Gary Lowe didn't achieve the level of fame or recognition of his three Hall of Fame teammates in a Detroit Lions secondary known as the "Four L's," but he got no shortage of accolades from teammates for the way his performance and professionalism as a safety fit the unit to a T.
Lowe, a Lion from 1957-64, passed away earlier this month after a long illness. He was 83.
Lem Barney, who began his Hall of Fame career as cornerback with the Lions in 1967, recalled how former teammates Joe Schmidt and Jim David spoke highly of Lowe after his career had ended.
Schmidt, a Hall of Fame middle linebacker, was head coach when Barney joined the Lions . David was a Pro Bowl defensive back as a player and defensive coordinator under Schmidt.
"They always talked about him," Barney said. "He was a leader, a hitter and a good tackler, and he was sound fundamentally."
Lowe had made his mark at Trenton High School and Michigan State before entering the NFL in 1956 as the Washington Redskins' fifth-round draft pick. Lowe played one season with Washington and intercepted one pass.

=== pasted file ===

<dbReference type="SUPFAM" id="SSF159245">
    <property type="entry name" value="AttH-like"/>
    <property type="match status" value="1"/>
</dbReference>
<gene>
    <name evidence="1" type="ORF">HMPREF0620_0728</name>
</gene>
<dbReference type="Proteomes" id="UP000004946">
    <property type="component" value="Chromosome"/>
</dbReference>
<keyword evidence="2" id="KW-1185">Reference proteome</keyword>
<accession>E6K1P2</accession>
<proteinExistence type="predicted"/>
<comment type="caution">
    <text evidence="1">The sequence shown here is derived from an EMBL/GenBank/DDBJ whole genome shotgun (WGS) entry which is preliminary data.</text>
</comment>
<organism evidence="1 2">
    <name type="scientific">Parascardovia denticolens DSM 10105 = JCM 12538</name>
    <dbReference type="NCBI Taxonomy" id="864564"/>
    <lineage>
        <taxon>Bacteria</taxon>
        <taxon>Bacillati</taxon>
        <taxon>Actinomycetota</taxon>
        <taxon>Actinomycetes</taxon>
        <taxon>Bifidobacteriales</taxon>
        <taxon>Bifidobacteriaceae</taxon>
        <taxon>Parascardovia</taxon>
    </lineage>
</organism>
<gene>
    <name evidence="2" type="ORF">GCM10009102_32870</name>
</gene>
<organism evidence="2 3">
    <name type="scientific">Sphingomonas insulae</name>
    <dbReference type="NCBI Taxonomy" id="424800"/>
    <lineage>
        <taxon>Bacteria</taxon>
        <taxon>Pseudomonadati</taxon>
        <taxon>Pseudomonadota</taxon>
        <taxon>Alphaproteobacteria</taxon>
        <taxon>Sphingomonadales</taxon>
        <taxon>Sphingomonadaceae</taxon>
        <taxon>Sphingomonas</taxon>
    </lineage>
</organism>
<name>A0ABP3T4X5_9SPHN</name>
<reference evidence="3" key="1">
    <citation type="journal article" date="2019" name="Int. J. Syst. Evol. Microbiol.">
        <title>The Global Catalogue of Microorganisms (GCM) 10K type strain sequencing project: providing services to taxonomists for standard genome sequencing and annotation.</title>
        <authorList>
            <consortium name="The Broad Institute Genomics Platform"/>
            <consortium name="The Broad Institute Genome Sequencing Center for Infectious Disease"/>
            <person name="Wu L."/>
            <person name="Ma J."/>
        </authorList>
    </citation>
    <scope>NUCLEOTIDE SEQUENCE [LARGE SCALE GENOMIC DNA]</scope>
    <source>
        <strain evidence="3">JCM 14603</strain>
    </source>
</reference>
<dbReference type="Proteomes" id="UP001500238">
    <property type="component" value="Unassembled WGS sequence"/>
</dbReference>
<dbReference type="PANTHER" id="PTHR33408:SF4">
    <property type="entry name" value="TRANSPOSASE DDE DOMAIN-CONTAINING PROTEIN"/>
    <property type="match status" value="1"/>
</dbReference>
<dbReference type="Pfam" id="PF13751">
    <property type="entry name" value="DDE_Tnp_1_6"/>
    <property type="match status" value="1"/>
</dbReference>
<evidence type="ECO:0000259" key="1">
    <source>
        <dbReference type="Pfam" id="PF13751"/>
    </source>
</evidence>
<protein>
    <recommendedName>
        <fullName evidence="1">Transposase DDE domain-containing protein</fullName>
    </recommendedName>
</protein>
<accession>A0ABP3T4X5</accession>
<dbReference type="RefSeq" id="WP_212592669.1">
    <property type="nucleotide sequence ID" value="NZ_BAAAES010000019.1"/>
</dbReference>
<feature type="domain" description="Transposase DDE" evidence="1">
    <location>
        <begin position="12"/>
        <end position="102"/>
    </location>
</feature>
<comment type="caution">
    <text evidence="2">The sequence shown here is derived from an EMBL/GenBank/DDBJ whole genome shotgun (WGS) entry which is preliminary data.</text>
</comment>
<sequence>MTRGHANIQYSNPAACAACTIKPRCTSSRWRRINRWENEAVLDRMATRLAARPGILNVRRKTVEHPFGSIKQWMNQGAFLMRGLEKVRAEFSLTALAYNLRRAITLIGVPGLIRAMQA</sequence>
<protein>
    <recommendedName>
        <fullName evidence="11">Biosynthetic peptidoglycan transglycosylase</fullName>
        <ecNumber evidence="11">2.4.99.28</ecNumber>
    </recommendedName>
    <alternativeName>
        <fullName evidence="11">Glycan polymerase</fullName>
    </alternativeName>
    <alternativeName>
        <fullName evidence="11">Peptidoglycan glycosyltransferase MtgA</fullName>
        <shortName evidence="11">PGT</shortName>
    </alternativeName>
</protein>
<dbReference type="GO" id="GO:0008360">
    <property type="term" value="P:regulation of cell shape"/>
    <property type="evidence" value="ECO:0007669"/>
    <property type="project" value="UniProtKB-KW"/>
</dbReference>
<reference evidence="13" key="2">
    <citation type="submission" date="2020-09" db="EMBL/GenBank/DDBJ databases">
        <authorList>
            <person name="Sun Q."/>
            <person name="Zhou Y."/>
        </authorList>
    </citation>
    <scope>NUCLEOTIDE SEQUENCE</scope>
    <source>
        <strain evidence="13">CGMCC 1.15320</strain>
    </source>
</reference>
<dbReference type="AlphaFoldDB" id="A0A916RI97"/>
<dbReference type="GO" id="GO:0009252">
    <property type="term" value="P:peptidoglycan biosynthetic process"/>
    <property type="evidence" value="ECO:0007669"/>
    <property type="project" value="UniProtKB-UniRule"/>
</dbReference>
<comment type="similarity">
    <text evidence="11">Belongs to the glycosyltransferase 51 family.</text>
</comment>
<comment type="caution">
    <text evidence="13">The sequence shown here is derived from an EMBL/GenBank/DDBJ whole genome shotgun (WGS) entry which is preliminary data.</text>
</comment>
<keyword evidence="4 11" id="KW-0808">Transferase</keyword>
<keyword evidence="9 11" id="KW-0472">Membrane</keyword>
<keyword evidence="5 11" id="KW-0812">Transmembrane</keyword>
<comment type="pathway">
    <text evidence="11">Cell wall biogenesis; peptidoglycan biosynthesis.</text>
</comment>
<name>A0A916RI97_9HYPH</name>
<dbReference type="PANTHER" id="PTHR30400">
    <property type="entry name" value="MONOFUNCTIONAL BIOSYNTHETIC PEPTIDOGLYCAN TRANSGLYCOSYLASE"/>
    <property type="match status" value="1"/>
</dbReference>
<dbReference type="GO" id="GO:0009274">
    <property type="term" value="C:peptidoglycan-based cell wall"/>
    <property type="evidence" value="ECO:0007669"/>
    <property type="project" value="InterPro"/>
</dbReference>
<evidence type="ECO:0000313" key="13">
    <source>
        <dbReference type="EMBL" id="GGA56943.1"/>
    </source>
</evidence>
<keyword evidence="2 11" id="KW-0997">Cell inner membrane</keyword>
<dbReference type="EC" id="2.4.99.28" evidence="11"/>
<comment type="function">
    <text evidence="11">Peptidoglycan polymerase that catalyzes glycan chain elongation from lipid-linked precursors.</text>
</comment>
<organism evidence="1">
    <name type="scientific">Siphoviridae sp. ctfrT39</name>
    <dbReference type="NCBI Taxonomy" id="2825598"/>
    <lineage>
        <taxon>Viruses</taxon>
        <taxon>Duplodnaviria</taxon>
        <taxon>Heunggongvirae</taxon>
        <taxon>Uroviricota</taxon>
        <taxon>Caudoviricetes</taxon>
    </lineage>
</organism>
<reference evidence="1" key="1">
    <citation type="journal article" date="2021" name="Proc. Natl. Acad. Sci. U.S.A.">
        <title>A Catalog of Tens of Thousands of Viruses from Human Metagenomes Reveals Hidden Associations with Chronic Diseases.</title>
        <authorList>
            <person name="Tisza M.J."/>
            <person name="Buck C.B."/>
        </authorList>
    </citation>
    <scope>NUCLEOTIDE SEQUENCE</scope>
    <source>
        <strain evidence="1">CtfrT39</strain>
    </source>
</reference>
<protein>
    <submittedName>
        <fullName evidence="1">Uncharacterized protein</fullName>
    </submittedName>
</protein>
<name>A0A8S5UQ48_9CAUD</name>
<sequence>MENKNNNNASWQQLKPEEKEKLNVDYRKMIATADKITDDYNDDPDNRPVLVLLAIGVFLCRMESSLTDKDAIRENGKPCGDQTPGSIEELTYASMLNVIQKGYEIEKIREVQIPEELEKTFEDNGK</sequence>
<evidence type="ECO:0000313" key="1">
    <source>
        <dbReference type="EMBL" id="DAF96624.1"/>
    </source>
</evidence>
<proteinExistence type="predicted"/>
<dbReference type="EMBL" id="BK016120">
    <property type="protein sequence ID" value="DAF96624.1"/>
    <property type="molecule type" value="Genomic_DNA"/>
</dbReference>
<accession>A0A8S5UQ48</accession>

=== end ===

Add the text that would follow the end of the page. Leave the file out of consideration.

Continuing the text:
He was released early in the 1957 season and picked up by the Lions in what was a transaction of mutual good fortune.
To the Lions' benefit, they added a solid, dependable safety who gave the franchise eight quality seasons until retiring after the 1964 season.
And Lowe had the benefit of playing for his hometown team and being a member of the 1957 team that won the NFL championship.
For a good portion of his career, Lowe played in a secondary that had three Hall of Famers – cornerbacks Dick "Night Train" Lane and Dick LeBeau, and safety Yale Lary.
Lowe was highly regarded in his own right.
Lowe had 19 of his 20 career interceptions as a Lion. He had a career-high five interceptions twice – in 1959 and 1961 – and led the NFL in interception return yards with 130 in 1959. Lowe also had 12 career fumble recoveries.
Lowe was a star in baseball, basketball and football at Trenton High and went to Michigan State on a football scholarship. He played on Michigan State's 1954 and '56 Rose Bowl teams and was captain of the 1956 Senior Bowl.
Lowe worked in the offseason, which was common in that era, and had a successful career in business after his retirement from football.
Lowe made his home in Metro Detroit. Survivors include his wife of 58 years, Patricia, and son Gary R. Lowe, according to the A.J. Desmond and Sons Funeral Home.